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Season Recap

More change may be coming for inconsistent Senators

Return of coaching staff a question mark after disappointing season

by Chris Stevenson / Correspondent

OTTAWA -- The only time the Ottawa Senators were consistent this season was when they answered the question about went wrong and why the team missed the Stanley Cup Playoffs for the second time in three seasons.

The answer: inconsistency.

The Senators, who believed they were good enough to be in the playoffs, didn't have a winning streak longer than four games, which they managed twice, once in November and again in February. Their longest losing streak was four games and they finished with a 38-35-9 record.

A big impediment to the Senators playing consistent, competitive hockey was their tendency of giving up the first goal of the game, which happened 51 times. They came back to win 14 of those games and earned another point in an overtime or shootout loss seven times.

The Senators were outshot 60 times. They ranked 27th in the NHL in Shot Attempts Percentage from Close at 46.91 percent.

Another big issue was special teams. They had the League's 30th-ranked power play at home (15 goals scored) and were 29th in penalty killing.

Those are all difficult numbers to overcome when trying to mount any kind of winning streak.

It didn't help that the Senators lost some key veterans for most of the season. Defenseman Chris Phillips was lost for the season after back surgery last summer and forward Clarke MacArthur, a top six forward, sustained a concussion in the fourth game of the season and did not return.

"Going into the season, I think we had a good team," Senators captain Erik Karlsson said. "Getting some injuries on some of our key players, I think, hurt us more than we think and we didn't really have anything to back it up. Unfortunately when times got tough, we didn't really get everything out of everybody that we needed and that's the way it is sometimes." 

Video: OTT@BOS: Smith tips puck by Gustavsson

WHAT THEY SAID: "We are not playing right now and that hurts. It's definitely well below our expectations as professionals, a group, as an organization. Inconsistency is probably the best word for us. We weren't able to string anything together for extended periods of time. We were are group that found our game several times this year to play well. It just seemed we weren't able to sustain it over a long period of time." - goalie Craig Anderson

THE BURNING QUESTION: The future of coach Dave Cameron and his staff is up in the air. Pierre Dorion, named Senators general manager on Sunday, was asked about Cameron's future and said he is evaluating all aspects of the organization, including the work of the coaching staff. The performance of the special teams will be a big part of that evaluation.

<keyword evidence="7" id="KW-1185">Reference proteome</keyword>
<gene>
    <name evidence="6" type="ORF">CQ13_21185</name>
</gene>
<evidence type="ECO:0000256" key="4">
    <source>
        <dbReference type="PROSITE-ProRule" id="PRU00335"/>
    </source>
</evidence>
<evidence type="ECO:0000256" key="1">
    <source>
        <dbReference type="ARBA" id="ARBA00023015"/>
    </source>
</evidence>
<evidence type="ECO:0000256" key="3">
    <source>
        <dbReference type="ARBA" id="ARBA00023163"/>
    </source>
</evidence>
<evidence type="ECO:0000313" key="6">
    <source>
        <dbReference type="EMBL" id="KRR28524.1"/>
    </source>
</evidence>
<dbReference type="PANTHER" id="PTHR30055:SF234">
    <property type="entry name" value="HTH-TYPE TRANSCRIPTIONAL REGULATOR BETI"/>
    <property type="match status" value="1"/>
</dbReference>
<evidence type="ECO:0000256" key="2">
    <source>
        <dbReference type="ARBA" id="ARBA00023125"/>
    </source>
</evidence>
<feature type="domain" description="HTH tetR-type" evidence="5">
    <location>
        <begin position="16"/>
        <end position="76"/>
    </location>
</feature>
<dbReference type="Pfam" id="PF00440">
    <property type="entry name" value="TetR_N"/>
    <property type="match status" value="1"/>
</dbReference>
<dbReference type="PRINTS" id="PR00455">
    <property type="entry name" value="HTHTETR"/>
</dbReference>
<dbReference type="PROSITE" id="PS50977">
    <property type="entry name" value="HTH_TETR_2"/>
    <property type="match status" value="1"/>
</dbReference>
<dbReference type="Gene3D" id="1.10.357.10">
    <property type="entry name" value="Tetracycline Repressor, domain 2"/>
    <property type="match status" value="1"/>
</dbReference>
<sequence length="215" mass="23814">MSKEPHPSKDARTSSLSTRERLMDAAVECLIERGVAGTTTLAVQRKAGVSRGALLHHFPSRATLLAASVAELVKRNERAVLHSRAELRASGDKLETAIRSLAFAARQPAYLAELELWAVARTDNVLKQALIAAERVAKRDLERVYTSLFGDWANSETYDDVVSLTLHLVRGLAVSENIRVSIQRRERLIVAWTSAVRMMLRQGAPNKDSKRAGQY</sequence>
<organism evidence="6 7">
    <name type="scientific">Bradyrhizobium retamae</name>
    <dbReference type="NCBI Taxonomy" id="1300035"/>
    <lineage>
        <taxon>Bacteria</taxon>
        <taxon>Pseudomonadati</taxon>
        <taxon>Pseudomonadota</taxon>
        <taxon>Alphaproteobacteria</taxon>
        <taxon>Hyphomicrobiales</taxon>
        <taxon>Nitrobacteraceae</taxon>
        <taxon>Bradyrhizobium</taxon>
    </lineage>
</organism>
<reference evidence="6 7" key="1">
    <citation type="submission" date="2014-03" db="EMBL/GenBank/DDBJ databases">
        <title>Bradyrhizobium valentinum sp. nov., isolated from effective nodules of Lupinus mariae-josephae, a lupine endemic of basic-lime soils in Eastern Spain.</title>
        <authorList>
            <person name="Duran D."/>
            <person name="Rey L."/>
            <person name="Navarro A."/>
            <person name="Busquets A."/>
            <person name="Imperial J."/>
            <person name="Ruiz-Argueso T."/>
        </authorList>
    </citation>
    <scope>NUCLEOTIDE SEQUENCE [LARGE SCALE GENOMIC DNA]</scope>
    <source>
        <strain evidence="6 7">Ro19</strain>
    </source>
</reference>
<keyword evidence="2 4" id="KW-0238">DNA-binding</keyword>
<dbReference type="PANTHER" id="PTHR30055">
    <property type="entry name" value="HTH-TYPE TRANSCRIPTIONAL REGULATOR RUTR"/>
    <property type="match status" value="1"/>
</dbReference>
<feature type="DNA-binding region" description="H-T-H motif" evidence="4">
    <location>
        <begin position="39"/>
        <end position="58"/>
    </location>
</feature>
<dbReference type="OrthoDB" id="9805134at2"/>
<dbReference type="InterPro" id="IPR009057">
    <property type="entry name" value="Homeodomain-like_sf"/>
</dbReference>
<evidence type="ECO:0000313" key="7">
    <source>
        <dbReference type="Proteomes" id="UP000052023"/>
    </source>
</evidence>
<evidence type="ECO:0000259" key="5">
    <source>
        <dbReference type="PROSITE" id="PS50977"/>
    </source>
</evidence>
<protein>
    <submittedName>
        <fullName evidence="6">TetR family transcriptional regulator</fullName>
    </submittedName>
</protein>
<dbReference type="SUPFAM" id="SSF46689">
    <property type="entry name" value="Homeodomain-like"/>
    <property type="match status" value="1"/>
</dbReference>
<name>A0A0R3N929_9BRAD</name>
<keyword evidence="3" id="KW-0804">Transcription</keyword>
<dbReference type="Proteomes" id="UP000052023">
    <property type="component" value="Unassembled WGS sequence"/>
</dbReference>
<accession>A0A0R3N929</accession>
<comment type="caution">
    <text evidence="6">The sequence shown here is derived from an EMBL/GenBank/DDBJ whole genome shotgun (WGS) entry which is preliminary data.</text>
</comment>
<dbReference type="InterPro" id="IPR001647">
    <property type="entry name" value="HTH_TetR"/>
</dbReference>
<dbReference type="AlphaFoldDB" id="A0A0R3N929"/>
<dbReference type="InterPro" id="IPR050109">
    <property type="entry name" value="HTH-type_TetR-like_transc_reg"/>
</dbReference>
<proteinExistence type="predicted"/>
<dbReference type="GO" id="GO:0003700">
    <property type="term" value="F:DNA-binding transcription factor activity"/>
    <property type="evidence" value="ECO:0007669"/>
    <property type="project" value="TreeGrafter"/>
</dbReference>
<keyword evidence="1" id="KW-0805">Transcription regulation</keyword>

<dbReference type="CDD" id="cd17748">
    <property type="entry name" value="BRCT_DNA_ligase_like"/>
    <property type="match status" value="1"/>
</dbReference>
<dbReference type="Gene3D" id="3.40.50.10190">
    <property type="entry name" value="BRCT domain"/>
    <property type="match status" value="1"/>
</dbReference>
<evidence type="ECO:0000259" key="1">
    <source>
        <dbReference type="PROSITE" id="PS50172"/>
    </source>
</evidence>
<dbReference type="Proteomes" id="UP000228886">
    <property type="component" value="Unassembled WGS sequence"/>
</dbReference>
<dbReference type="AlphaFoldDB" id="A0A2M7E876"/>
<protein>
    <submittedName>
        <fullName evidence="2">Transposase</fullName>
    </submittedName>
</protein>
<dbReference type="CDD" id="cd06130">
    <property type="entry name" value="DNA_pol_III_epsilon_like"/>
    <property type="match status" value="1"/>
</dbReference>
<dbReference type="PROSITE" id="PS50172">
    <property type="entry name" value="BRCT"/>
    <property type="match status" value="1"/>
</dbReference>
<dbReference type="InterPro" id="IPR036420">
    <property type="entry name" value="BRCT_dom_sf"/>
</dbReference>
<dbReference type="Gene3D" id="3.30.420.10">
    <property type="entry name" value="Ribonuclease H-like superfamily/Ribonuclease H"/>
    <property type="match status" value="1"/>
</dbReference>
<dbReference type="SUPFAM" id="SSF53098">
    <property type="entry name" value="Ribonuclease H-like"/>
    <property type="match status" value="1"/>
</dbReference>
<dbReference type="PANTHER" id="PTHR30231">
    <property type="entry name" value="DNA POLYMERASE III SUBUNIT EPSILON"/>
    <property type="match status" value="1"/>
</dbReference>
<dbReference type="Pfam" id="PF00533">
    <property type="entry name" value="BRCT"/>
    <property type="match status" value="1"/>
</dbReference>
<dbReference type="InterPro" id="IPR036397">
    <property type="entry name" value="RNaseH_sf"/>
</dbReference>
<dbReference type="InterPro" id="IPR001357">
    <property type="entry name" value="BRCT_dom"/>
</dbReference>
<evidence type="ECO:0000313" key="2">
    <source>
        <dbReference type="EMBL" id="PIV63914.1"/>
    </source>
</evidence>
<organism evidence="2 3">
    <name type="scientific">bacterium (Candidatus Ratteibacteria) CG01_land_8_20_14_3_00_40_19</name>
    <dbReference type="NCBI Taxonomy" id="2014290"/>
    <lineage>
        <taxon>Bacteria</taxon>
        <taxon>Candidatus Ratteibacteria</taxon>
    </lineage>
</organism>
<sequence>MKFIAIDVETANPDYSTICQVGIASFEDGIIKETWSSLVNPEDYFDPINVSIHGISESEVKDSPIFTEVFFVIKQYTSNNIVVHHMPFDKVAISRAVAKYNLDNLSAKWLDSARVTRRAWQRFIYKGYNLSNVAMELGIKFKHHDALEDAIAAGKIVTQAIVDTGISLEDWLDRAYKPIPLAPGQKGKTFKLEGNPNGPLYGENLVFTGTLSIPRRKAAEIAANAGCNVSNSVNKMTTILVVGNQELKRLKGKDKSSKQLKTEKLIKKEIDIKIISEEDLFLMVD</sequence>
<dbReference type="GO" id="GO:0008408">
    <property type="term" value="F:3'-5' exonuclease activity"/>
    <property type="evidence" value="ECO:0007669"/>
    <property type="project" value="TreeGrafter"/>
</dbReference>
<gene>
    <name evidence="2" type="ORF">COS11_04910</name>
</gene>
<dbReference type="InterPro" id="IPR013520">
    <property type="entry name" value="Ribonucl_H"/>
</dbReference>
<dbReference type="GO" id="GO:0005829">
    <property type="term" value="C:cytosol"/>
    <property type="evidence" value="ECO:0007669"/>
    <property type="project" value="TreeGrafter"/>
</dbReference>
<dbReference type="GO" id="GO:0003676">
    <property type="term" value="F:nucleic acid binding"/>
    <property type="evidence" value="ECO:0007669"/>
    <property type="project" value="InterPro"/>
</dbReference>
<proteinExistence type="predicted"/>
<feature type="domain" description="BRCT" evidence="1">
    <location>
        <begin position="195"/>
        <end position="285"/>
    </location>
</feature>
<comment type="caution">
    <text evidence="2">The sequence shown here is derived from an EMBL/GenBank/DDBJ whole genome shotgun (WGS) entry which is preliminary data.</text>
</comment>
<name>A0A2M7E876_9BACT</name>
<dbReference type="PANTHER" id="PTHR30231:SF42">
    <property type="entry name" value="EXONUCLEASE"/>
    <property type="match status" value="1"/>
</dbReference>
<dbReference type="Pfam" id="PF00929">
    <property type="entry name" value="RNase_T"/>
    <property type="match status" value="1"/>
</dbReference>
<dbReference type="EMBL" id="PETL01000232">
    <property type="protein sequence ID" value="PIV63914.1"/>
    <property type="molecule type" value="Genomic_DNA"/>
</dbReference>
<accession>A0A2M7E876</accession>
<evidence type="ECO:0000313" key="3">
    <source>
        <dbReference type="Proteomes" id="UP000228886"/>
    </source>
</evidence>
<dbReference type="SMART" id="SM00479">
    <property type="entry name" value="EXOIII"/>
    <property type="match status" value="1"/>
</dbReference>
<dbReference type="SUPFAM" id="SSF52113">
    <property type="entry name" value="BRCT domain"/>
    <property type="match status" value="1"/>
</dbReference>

INJURIES: Defenseman Dion Phaneuf had an injury to an oblique muscle and a fractured foot. Forward Curtis Lazar had a groin injury. Forward Mark Stone missed the end of the season with a sore neck, but said he has recovered and will play for Canada at the world championships. MacArthur (concussion) said he has recovered, is ready for a full summer of training and will be ready to go at training camp.

WHO COULD GO: The Senators have three unrestricted free agents who finished the season with the team, but none of them look to be in their future plans: forward Scott Gomez, who was signed after the Trade Deadline as insurance when the decision was made to shut down center Kyle Turris (ankle sprain), and defensemen Michael Kostka and Phillips, who is expected to retire because of a back injury.

WHO COULD ARRIVE: Dorion said he is looking to bolster the team at the forward position and adding a top-six forward would be the priority this summer. The Senators could also use a veteran depth defenseman.

2016 DRAFT PICKS: The Senators have six draft picks, one in each of the first six rounds.

REASON FOR OPTIMISM: The Senators have a talented core of young players starting with Karlsson (82 points), a contender to win his third Norris Trophy, that helped them score 230 goals this season, ninth in the League. That is an impressive number, especially when you consider they had the fewest power-play goals in the League at home. If they had even an average power play at home, they had a chance to be in the top three in goals scored. The offense is there. If the Senators can figure out how to cut down the shots and goals against (they allowed 241 goals, 26th in the League) and improve their special teams, a return to the Stanley Cup Playoffs is realistic. The addition of Phaneuf and the improved play of partner Cody Ceci after Phaneuf's arrival in early February bode well for some improved defensive play for the Senators.

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